- Holidays and Celebrations»
- International Holidays
Earth Day - April 22, 2011
Earth Day Beginnings
April 21, 2011
Largely due to the efforts of a handful of baby-boomers and a little known Senator Gaylord Nelson, Earth Day officially kicked off on April 22, 1970. But the idea did not spring from the senator's head overnight. A number of other events had to take place before the idea carried enough weight to become popular in the American imagination and, later, on a world-wide scale.
This article is about those people, the direct effect their efforts had, and my personal recollections of the state of the ecology before, during and after the first Earth Day.
Forerunners and Contemporaries
First and foremost are the forerunners. The people who first pointed out that there were problems and did what they could (often a lot) to get the problem firmly in American's eyes. These people included John Muir, Ralph Waldo Emerson, John James Audubon, George Perkins Marsh, and Henry David Thoreau.
Theodore Roosevelt should likely also be considered though some of his ideas and stands were seemingly directly opposed to the movement. His stand on Indians, for example, makes him less than stellar as an environmentalist.
On the basis of their work, a new generation of environmentalists carried on with the ideas of these forerunners. These included Ansel Adams, Aldo Leopold, Jacques-Yves Cousteau, Aziz Ab'Saber, Lester Brown, Rachel Carson, and Chico Mendes.
And from there a new generation of people, baby-boomers, brought the problems of environmental exploitation (not a bad word really) to the political stage.
These included Gaylord Nelson, Albert Gore, Jimmy Carter, David Brower, Rusty Schweickart, Steve Irwin, David Suzuki, Paul Watson, Jane Goodall, and Maria Cantwell.
To be sure this last group is quite a mixed bag, but each, in his or her own way, brought environmentalism and conservatism to the forefront of American and then World consciousness.
Rachel Carson, was a marine biologist. Her first job was with the U.S. Bureau of Fisheries. She became a writer with the publication of The Sea Around Us, The Edge of the Sea, and Under the Sea all of which were best-sellers. This three book trilogy introduced the reader to the entire ocean from the shoreline to the deep ocean.
In 1962 she published the book Silent Spring
which explored the detrimental effects of synthetic pest control
chemicals most notably DDT. At the time her research concentrated on
studies by scientists on the effects of synthetic pesticides. There were
two camps, as these things go, with one group of scientists willing to
declare the chemicals harmless and the other willing to acknowledge
their potential danger.The book took four years of research and covered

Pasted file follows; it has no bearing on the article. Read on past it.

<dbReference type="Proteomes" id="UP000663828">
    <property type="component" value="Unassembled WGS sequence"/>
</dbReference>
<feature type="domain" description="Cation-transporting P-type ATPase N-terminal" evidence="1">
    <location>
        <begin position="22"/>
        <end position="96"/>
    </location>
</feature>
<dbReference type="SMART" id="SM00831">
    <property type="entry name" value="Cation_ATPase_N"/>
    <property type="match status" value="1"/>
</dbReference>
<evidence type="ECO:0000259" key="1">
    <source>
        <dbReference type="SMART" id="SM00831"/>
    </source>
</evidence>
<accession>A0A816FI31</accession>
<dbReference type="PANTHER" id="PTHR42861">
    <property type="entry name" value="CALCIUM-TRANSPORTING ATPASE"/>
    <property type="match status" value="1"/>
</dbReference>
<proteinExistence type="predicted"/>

the effects of DDT, dieldrin and heptachlor
not on birds, insects, and mammals, but directly humans. It didn't hurt
her efforts that during 1957 through 1959 that U.S. cranberry crops
were found to contain high levels of the herbicide aminotriazole. At the time aminotrazole was known to cause cancer in laboratory animals.
Her research took her to the National Cancer Institute and Wilhelm Hueper, who had already classified many commonly used pesticides as carcinogens. Though she was quite ill with cancer from 1960 through the publication date in 1962 Carson and publisher Houghton-Mifflin lined up a cadre of scientists and other researchers to back the book. Shortly after publication Silent Spring made the Book of the Month club. Despite heavy opposition from the chemical industry, the publication lead to a nationwide ban on DDT.
Carson died on April 14, 1964 of heart failure. Contributing factors to her death were her weakened state from cancer and the resulting radiation therapy and anemia.
Denis Hayes was born in 1944. Though born in Wisconsin he grew up and spent most of his youth in Washington State. As a high school student he witnessed the use of DDT to reign in the mosquito problem in Camas, Washington. It disturbed him greatly as the massive clouds of DDT sprayed into trees and brush also killed off the butterflies he was trying to study. He later attended Harvard School of Government, but left after being selected by Senator Nelson to head the first Earth Day.
Senator Gaylord Nelson was the founder of the first Earth Day and as a senator promoted "teach-ins" geared toward conservatism and environmentalism. He chose April 22nd as the date because most college students were not taking exams or on spring break.
The first Earth Day is estimated to have had twenty million participants all over the nation. Over the decades it has spread to a world-wide phenomenon.